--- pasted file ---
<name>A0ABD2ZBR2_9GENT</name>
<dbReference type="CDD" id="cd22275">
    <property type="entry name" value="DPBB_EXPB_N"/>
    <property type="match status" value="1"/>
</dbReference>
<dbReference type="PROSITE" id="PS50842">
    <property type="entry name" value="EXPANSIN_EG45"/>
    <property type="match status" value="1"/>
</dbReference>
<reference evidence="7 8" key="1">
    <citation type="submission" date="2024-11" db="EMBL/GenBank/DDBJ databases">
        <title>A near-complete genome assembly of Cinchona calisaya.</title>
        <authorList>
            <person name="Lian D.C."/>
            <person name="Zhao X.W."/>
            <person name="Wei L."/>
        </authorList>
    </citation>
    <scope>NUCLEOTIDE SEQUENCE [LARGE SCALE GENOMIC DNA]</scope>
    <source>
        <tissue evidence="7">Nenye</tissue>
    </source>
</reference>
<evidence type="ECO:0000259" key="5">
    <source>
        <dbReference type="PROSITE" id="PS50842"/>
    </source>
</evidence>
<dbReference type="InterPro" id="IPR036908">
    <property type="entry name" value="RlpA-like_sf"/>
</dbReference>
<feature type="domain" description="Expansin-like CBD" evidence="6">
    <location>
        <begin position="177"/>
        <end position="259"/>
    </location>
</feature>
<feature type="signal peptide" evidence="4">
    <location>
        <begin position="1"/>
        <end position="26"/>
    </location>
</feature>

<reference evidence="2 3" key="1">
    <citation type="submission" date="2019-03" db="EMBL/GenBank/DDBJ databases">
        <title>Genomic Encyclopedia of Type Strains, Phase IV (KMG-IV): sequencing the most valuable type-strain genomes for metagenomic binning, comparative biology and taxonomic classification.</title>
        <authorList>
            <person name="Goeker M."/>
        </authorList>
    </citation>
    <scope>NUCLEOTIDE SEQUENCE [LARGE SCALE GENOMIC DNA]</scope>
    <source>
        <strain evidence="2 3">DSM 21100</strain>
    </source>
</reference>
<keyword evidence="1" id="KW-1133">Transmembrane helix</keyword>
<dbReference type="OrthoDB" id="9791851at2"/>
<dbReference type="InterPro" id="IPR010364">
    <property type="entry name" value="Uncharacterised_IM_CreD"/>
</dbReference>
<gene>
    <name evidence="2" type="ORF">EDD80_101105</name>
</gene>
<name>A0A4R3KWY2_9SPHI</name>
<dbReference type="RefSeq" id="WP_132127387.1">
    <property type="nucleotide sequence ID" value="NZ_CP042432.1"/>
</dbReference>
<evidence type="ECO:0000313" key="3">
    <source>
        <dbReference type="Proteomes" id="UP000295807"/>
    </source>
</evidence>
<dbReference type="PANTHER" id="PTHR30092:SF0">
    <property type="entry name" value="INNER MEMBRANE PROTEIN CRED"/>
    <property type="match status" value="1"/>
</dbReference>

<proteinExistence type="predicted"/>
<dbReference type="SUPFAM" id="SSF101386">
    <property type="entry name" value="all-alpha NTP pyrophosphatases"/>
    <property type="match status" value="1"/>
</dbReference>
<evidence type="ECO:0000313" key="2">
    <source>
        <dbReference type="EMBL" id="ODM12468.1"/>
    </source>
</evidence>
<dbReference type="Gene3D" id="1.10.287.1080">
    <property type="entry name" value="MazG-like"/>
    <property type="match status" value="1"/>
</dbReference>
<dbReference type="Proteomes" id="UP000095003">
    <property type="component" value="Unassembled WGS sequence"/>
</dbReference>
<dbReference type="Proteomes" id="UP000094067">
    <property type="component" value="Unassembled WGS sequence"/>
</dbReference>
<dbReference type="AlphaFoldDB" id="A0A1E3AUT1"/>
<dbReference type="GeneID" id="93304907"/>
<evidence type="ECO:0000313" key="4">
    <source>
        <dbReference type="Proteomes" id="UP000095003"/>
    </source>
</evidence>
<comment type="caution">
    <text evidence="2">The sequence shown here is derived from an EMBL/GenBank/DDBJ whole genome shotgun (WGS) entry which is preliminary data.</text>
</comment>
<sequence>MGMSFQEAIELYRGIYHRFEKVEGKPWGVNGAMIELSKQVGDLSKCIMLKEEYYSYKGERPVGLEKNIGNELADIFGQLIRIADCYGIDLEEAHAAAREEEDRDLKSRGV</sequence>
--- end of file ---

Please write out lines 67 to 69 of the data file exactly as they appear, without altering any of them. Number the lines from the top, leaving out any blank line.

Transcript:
</dbReference>
<evidence type="ECO:0000313" key="3">
    <source>